For International Mother Earth Day we invited Rachel Helms, Coordinator at the Royal Edinburgh Community Gardens, to contribute to her thoughts on this increasingly important day.
Would I write the guest blog on ‘International Mother Earth Day’?
I’m a mother and I work in a garden and ‘earthy’ is kind of me so “Of course!” I said before realising it was actually a big topic!
A few things sprang to mind… some pertinent to me as an individual, some regarding the times in which we live;
Should I write about what it means to be a parent, a female parent, a mother?
Could I explore whether the idea of Mother Earth excludes male parents, women and men without children?
Would I dare to suggest that if the Earth was our actual mother, and humankind were children that we could be characterised as stroppy, ungrateful, entitled youngsters on the verge of being thrown out?
I was getting lost in thought, so I asked a friend; “Oh, Mother Earth, that’s what we used to call women in long skirts, surrounded by children, playing the guitar with one hand and stirring a pot of lentils with the other”. Not too helpful!
It all seemed a bit ‘out there’, especially for my debut blog. So I decided to put my musings to one side, and root my reflections on the framework laid out by the instigators of ‘International Mother Earth Day’, the United Nations (UN).
The UN currently has 193 Member States and its aim is to promote cooperation between nations and foster peace. For more than 50 years the UN has been trying to increase awareness of the interdependence of people, other living species and our planet. This has been supported by the development of agreements between nations to recognise a collective responsibility to balance the economic, social and environmental needs of present and future generations of humanity, and also by the development of sustainable development goals. Plans to grant the Earth rights, in the same way that people and nation states have right, are advancing.
One facet of the work of the UN is to increase support for these environmental goals amongst the populations of the very diverse member states. And so we come to ‘International Mother Earth Day’. A name chosen because the concept of the Earth as a mother is a widespread cultural trope with a long history. The celebration of this day is to remind us that the Earth and its complex balance of systems provide us with life and sustenance. On this day we are asked to reflect on the challenges facing our planet and the life it supports.
And so I have been reflecting with people in my community about the state of our collective home.
Most people I know have the great fortune to have been born and raised in places where individuals have rights, where there is a health and welfare system and where the state has been fairly effective at meeting the basic needs of its citizens.
During this period of relative prosperity our states, elected by us, have failed to recognise the negative impact of easy access to fuel and food and disposable goods. While the effects of unfettered access to natural resources, pollution and climate change are most acute in countries far away, those effects are here too, and will increase.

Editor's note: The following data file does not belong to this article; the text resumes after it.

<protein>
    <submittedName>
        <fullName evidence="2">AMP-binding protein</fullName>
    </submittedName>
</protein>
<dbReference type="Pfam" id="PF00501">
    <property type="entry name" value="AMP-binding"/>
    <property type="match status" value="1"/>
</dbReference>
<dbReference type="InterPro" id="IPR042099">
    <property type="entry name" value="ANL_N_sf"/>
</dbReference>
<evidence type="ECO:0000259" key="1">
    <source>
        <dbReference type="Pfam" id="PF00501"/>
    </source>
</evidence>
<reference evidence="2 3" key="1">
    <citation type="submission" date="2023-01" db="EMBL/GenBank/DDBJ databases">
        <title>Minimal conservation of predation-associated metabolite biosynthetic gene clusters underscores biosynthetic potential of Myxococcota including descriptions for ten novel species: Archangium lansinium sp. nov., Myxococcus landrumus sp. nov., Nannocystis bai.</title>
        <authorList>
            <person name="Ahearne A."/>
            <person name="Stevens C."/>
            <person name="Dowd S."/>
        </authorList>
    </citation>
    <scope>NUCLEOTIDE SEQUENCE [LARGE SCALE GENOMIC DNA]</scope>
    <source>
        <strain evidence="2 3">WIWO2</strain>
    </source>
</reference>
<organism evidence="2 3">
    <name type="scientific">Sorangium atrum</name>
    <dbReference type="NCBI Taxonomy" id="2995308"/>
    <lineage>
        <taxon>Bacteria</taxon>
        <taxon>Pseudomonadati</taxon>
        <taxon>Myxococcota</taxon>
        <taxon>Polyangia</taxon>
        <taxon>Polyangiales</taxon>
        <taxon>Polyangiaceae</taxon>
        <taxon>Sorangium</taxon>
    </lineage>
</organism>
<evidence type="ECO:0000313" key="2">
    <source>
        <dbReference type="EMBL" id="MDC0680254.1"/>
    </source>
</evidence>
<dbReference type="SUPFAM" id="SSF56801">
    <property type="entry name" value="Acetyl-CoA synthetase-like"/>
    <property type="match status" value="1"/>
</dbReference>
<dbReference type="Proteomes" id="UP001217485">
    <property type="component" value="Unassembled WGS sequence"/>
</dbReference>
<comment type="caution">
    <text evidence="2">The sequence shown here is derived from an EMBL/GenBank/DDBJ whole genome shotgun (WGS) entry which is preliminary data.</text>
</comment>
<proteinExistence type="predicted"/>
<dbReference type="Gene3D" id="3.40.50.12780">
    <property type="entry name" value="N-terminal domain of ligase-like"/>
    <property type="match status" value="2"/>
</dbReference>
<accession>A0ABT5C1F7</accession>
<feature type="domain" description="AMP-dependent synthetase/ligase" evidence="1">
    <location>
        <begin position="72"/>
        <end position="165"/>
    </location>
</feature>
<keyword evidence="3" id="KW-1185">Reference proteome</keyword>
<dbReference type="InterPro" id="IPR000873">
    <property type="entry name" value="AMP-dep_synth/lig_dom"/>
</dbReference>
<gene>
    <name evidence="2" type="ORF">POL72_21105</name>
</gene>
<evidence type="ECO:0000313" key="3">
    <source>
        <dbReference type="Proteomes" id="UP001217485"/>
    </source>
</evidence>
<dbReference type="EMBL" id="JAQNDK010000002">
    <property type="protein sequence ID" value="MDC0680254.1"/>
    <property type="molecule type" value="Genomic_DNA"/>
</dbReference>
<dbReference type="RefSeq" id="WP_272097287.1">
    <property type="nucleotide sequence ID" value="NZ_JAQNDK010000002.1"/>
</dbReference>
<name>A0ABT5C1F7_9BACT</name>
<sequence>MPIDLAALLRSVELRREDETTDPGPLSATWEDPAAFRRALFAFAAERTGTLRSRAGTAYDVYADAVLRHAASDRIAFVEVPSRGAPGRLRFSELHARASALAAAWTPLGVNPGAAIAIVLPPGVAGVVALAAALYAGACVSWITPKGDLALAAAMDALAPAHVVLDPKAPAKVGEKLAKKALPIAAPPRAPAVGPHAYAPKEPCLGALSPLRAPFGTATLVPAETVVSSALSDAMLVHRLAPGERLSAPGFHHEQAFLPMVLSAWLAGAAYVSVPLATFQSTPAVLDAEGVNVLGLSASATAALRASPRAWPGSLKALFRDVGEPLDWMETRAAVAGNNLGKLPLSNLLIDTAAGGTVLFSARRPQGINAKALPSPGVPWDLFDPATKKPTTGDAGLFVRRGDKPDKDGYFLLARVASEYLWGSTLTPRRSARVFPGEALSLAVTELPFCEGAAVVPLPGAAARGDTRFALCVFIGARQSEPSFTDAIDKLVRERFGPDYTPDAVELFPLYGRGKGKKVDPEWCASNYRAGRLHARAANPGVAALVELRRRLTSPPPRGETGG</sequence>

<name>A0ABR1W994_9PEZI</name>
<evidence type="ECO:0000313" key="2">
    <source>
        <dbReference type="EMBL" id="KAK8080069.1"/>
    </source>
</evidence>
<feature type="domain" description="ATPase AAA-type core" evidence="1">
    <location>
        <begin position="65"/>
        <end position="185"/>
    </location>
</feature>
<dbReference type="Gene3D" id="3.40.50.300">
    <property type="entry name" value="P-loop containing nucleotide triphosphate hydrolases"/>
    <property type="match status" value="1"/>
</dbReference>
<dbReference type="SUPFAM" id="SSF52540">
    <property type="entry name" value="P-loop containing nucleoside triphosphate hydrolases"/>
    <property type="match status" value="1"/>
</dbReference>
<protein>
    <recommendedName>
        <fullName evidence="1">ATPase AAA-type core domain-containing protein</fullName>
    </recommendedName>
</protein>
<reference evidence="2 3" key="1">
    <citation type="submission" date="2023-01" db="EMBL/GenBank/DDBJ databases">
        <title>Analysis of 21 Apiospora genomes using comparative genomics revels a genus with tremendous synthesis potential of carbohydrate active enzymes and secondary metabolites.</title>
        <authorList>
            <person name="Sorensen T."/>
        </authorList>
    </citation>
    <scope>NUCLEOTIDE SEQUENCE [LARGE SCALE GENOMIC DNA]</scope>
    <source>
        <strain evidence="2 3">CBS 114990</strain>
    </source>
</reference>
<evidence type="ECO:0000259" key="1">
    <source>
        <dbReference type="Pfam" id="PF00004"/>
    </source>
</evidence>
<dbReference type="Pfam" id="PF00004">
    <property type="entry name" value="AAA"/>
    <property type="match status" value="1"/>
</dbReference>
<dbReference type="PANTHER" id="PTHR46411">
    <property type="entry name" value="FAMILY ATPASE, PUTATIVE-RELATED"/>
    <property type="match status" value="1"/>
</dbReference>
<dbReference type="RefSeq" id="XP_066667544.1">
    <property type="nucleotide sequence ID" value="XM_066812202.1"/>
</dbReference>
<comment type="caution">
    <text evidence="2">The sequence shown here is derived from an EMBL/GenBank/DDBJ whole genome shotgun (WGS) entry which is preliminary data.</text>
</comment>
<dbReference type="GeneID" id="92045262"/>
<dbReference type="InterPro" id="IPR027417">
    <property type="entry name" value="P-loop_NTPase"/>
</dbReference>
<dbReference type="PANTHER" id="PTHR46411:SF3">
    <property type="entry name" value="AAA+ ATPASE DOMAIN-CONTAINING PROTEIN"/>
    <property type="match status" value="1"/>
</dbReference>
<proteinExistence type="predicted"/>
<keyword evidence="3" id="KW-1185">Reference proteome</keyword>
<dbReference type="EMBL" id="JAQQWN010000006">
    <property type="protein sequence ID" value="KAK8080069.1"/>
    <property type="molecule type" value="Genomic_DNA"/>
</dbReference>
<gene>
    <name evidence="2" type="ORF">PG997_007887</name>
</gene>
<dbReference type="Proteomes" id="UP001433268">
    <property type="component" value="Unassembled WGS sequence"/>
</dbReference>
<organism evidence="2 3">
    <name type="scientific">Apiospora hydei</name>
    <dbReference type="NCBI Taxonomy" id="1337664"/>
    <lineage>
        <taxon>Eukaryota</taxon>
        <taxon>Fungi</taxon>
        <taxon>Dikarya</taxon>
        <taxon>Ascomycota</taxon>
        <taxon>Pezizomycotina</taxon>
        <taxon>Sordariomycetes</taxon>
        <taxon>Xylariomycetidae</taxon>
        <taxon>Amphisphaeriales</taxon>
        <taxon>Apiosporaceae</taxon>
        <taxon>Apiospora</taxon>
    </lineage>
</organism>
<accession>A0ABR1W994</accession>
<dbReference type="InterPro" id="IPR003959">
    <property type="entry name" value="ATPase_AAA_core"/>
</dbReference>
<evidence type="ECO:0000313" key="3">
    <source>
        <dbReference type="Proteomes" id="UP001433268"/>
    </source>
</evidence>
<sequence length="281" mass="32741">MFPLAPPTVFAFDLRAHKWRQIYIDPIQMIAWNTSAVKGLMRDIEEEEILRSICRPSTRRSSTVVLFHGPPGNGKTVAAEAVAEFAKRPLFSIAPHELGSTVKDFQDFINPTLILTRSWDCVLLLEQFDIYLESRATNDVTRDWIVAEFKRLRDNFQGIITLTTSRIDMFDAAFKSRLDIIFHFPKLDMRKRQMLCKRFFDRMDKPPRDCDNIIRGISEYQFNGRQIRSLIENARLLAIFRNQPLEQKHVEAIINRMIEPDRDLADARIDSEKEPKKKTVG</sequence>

Already in the UK biodiversity and biomass have reduced enormously, there are fewer wild creatures in our rivers and lochs, in woods, fields, parks and gardens. The seas are less abundant. The air quality in places falls below acceptable standards. The weather in the last three spring seasons has been erratic and unusual. Food and fuel places are rising, there is increased competition and the psychology of scarcity is affecting the welcome we extend to other humans in need. The ‘canary in the coal mine’ died a long time ago. Humanity is running out of places to flee.
Surely the move to grant rights to the earth can only be a good thing? Let’s set the framework for future generations of our amazing young people to treat their ‘Mother’ well. Future financiers, scientists, leaders and consumers will have the chance not to behave like spoilt and ungrateful children, not to bite the hand that feeds them. Unquestionably there are great efforts going on now by research bodies and individuals to this end.
As an organisation Cyrenians is already making an impact in the area of food; through FareShare we redistribute many tonnes of food to people in need, reducing waste; our Farm project has long used organic practices, respected animal welfare and has increased biodiversity; through the veg bag scheme they are reducing supply chain length; the Community Garden in which I work and in our sister project at Midlothian Community Garden we also garden organically. We work in sympathy with the sustainable principles of permaculture, we feed our soils, plant hedges, feed birds and find that our land gives back in terms of a healthy and tasty harvest as well. Equally well the work we do together strengthens the bonds between people and the joy we experience from the small corners of land we have nurtured back into balance with the human and natural environment is immeasurable.
There is so much more to do, the task is huge, but with a continued spirit of partnership and guidance from specialists in diverse fields and a continuous examination of our values each of us can make steps, some as followers, and some as leaders. But let’s learn from the complexity of Mother Earth and recognise that at all levels, from the individual, to the organisational, to government and international bodies and corporations, that what we consume comes from somewhere, and goes somewhere.
I return to my musings, certain that if Mother Earth could talk she would be yelling ‘You’re treating this place like a hotel!’
22nd April 2018
International Mother Earth Day